Copper (Cu) was found to be the only metal that reduces CO2 to hydrocarbons among a variety of metals1. Recent studies showed that the morphology of the Cu surface influences the selectivity and activity of the products2-4. In particular, morphological parameters like roughness factor, crystal orientation, and particle size have been reported to influence the activity and selectivity of the reduction5-7. We recently reported that Cu undergoes reconstruction under CO2ELR conditions that influence the crystal orientation and the morphology something that added more complexity to understanding the morphology-related parameters that drive the performance8. It is critical to understand and identify the factors behind the product selectivity and catalyst activity improvement since it will allow the optimization of the catalyst design towards the desired products.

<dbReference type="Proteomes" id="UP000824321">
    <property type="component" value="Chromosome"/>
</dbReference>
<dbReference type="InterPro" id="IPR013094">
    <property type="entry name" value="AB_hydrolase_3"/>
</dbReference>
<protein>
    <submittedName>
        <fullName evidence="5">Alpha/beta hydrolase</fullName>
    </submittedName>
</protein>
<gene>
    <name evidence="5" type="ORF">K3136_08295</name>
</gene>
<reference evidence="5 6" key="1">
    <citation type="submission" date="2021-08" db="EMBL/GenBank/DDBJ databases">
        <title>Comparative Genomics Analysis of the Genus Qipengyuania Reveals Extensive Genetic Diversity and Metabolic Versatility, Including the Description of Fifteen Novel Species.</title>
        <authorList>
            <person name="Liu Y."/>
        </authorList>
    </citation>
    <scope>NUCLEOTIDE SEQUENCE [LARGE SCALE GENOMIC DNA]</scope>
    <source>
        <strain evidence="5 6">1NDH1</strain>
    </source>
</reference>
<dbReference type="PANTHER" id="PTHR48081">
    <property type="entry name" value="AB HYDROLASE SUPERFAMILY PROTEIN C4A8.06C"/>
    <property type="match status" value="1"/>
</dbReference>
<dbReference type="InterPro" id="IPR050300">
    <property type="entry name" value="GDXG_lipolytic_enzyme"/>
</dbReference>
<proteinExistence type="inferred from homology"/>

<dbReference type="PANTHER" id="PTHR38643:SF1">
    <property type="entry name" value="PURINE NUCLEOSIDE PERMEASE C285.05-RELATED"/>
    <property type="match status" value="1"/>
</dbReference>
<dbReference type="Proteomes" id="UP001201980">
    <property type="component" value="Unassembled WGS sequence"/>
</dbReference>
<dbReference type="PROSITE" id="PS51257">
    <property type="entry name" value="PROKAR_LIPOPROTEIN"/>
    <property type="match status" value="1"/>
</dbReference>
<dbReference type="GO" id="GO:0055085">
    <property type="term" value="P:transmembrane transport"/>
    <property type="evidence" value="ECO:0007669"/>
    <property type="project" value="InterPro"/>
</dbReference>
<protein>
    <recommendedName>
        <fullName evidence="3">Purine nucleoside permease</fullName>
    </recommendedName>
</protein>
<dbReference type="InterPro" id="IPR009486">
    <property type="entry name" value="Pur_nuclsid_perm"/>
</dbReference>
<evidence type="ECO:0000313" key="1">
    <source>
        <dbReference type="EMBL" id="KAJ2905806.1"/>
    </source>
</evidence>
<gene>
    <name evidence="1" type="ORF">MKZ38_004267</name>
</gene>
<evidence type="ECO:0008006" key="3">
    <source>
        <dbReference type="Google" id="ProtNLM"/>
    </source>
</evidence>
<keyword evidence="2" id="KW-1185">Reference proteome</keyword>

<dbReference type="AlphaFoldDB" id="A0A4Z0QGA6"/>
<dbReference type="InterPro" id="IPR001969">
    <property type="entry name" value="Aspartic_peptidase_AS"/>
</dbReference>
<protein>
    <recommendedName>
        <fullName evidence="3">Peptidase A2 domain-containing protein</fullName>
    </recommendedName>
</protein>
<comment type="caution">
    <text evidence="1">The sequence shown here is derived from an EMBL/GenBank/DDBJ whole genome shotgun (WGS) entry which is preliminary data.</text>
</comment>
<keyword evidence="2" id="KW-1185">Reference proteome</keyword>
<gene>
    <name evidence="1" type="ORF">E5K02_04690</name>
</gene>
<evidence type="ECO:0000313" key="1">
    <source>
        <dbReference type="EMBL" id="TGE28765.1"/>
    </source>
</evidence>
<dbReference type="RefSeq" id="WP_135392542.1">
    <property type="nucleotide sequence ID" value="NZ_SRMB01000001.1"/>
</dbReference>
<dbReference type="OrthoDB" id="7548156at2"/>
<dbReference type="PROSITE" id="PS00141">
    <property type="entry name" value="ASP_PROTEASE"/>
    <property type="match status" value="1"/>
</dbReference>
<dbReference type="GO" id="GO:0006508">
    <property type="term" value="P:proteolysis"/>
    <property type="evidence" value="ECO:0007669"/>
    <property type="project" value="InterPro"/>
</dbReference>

This work investigates the morphological aspects on rough polycrystalline Cu - roughness factor, particle size, and crystal orientation. An analysis of current distribution on the catalyst surface was also performed. Electrodeposition was selected as the synthesis technique due to its ability to control surface morphology of the catalysts through the manipulation of the potential applied and charge passed. Synthesized catalysts were evaluated in terms of their morphology, faradaic efficiency, and activity. Morphology-related aspects were examined with the use of X-ray photoelectron spectroscopy (XPS), scanning electron microscopy (SEM), X-ray diffraction (XRD), atomic force microscopy (AFM) and capacitance measurements with cyclic voltammetry. Gaseous product analysis was performed with the use of microGC. The results illustrate a direct relation between particle size, current distribution, and roughness with the product selectivity. In particular, high roughness (7.8 roughness factor) and 300nm particle size were related with ethylene (C2H4) formation, whereas low roughness (1.6 roughness factor) and 3μm size particles were associated with methane (CH4).The current distribution analysis showed higher current intensity on high roughness surfaces in comparison with low roughness surfaces under the same potential.
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